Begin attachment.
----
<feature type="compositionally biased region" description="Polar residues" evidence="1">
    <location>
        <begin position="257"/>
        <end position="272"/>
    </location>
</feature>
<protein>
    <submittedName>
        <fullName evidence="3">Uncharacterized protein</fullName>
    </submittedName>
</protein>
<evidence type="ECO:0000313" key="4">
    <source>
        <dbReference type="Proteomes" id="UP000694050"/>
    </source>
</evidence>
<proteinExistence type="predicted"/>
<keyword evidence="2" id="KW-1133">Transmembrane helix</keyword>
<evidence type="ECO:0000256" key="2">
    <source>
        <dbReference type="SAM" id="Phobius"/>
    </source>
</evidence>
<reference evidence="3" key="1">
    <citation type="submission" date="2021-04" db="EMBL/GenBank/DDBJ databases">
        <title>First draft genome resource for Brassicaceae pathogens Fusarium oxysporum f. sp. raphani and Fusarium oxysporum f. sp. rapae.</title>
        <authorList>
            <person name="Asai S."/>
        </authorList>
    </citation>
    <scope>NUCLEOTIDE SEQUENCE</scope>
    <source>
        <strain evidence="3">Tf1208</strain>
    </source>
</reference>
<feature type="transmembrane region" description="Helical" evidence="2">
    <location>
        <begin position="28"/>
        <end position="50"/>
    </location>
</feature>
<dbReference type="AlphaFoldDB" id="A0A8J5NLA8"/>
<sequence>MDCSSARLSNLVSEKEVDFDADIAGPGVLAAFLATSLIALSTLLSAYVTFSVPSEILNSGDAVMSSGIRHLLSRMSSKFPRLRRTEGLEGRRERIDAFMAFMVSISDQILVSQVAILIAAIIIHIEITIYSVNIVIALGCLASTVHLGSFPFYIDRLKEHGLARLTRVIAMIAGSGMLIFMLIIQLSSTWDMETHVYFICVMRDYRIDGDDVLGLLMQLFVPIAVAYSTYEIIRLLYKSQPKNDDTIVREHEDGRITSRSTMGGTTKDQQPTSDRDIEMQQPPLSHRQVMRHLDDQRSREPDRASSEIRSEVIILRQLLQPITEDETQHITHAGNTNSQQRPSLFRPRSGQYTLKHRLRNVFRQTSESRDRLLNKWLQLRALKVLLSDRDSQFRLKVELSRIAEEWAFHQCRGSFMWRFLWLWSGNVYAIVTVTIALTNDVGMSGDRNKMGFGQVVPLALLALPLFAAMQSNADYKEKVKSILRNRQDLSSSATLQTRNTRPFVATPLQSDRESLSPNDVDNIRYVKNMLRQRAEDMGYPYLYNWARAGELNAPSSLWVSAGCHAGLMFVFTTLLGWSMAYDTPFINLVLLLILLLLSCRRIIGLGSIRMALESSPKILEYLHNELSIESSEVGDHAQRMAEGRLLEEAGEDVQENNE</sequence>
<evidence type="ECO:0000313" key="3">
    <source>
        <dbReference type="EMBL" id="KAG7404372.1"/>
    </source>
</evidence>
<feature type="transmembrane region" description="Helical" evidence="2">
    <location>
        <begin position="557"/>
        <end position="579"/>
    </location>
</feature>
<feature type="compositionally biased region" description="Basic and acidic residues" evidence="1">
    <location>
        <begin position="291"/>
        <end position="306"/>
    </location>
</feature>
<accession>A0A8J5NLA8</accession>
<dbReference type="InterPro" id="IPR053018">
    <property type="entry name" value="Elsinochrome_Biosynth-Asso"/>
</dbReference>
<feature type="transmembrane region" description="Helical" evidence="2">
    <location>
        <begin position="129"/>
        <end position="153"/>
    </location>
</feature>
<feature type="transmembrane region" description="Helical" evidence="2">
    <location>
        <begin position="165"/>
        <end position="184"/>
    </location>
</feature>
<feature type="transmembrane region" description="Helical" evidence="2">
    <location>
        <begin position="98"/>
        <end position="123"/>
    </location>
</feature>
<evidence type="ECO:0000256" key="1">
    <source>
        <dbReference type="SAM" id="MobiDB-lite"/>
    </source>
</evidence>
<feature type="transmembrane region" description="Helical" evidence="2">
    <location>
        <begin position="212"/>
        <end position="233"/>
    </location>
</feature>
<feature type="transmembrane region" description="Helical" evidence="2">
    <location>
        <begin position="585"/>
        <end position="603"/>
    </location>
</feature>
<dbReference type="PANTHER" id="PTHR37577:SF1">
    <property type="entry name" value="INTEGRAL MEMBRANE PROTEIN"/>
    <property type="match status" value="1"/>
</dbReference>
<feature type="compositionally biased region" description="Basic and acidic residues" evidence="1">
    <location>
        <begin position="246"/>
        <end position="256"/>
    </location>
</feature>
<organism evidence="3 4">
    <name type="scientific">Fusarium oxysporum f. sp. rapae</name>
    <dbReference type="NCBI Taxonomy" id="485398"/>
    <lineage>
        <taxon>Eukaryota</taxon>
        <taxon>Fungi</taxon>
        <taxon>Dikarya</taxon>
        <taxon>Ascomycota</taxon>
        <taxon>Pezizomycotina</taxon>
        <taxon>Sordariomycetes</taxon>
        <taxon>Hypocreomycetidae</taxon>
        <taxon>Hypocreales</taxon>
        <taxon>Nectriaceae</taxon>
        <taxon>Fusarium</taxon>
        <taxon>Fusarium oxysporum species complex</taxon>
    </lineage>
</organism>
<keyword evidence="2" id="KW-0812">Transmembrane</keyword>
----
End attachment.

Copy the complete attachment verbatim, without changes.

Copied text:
<feature type="compositionally biased region" description="Polar residues" evidence="1">
    <location>
        <begin position="257"/>
        <end position="272"/>
    </location>
</feature>
<protein>
    <submittedName>
        <fullName evidence="3">Uncharacterized protein</fullName>
    </submittedName>
</protein>
<evidence type="ECO:0000313" key="4">
    <source>
        <dbReference type="Proteomes" id="UP000694050"/>
    </source>
</evidence>
<proteinExistence type="predicted"/>
<keyword evidence="2" id="KW-1133">Transmembrane helix</keyword>
<evidence type="ECO:0000256" key="2">
    <source>
        <dbReference type="SAM" id="Phobius"/>
    </source>
</evidence>
<reference evidence="3" key="1">
    <citation type="submission" date="2021-04" db="EMBL/GenBank/DDBJ databases">
        <title>First draft genome resource for Brassicaceae pathogens Fusarium oxysporum f. sp. raphani and Fusarium oxysporum f. sp. rapae.</title>
        <authorList>
            <person name="Asai S."/>
        </authorList>
    </citation>
    <scope>NUCLEOTIDE SEQUENCE</scope>
    <source>
        <strain evidence="3">Tf1208</strain>
    </source>
</reference>
<feature type="transmembrane region" description="Helical" evidence="2">
    <location>
        <begin position="28"/>
        <end position="50"/>
    </location>
</feature>
<dbReference type="AlphaFoldDB" id="A0A8J5NLA8"/>
<sequence>MDCSSARLSNLVSEKEVDFDADIAGPGVLAAFLATSLIALSTLLSAYVTFSVPSEILNSGDAVMSSGIRHLLSRMSSKFPRLRRTEGLEGRRERIDAFMAFMVSISDQILVSQVAILIAAIIIHIEITIYSVNIVIALGCLASTVHLGSFPFYIDRLKEHGLARLTRVIAMIAGSGMLIFMLIIQLSSTWDMETHVYFICVMRDYRIDGDDVLGLLMQLFVPIAVAYSTYEIIRLLYKSQPKNDDTIVREHEDGRITSRSTMGGTTKDQQPTSDRDIEMQQPPLSHRQVMRHLDDQRSREPDRASSEIRSEVIILRQLLQPITEDETQHITHAGNTNSQQRPSLFRPRSGQYTLKHRLRNVFRQTSESRDRLLNKWLQLRALKVLLSDRDSQFRLKVELSRIAEEWAFHQCRGSFMWRFLWLWSGNVYAIVTVTIALTNDVGMSGDRNKMGFGQVVPLALLALPLFAAMQSNADYKEKVKSILRNRQDLSSSATLQTRNTRPFVATPLQSDRESLSPNDVDNIRYVKNMLRQRAEDMGYPYLYNWARAGELNAPSSLWVSAGCHAGLMFVFTTLLGWSMAYDTPFINLVLLLILLLLSCRRIIGLGSIRMALESSPKILEYLHNELSIESSEVGDHAQRMAEGRLLEEAGEDVQENNE</sequence>
<evidence type="ECO:0000313" key="3">
    <source>
        <dbReference type="EMBL" id="KAG7404372.1"/>
    </source>
</evidence>
<feature type="transmembrane region" description="Helical" evidence="2">
    <location>
        <begin position="557"/>
        <end position="579"/>
    </location>
</feature>
<feature type="compositionally biased region" description="Basic and acidic residues" evidence="1">
    <location>
        <begin position="291"/>
        <end position="306"/>
    </location>
</feature>
<accession>A0A8J5NLA8</accession>
<dbReference type="InterPro" id="IPR053018">
    <property type="entry name" value="Elsinochrome_Biosynth-Asso"/>
</dbReference>
<feature type="transmembrane region" description="Helical" evidence="2">
    <location>
        <begin position="129"/>
        <end position="153"/>
    </location>
</feature>
<feature type="transmembrane region" description="Helical" evidence="2">
    <location>
        <begin position="165"/>
        <end position="184"/>
    </location>
</feature>
<feature type="transmembrane region" description="Helical" evidence="2">
    <location>
        <begin position="98"/>
        <end position="123"/>
    </location>
</feature>
<evidence type="ECO:0000256" key="1">
    <source>
        <dbReference type="SAM" id="MobiDB-lite"/>
    </source>
</evidence>
<feature type="transmembrane region" description="Helical" evidence="2">
    <location>
        <begin position="212"/>
        <end position="233"/>
    </location>
</feature>
<feature type="transmembrane region" description="Helical" evidence="2">
    <location>
        <begin position="585"/>
        <end position="603"/>
    </location>
</feature>
<dbReference type="PANTHER" id="PTHR37577:SF1">
    <property type="entry name" value="INTEGRAL MEMBRANE PROTEIN"/>
    <property type="match status" value="1"/>
</dbReference>
<feature type="compositionally biased region" description="Basic and acidic residues" evidence="1">
    <location>
        <begin position="246"/>
        <end position="256"/>
    </location>
</feature>
<organism evidence="3 4">
    <name type="scientific">Fusarium oxysporum f. sp. rapae</name>
    <dbReference type="NCBI Taxonomy" id="485398"/>
    <lineage>
        <taxon>Eukaryota</taxon>
        <taxon>Fungi</taxon>
        <taxon>Dikarya</taxon>
        <taxon>Ascomycota</taxon>
        <taxon>Pezizomycotina</taxon>
        <taxon>Sordariomycetes</taxon>
        <taxon>Hypocreomycetidae</taxon>
        <taxon>Hypocreales</taxon>
        <taxon>Nectriaceae</taxon>
        <taxon>Fusarium</taxon>
        <taxon>Fusarium oxysporum species complex</taxon>
    </lineage>
</organism>
<keyword evidence="2" id="KW-0812">Transmembrane</keyword>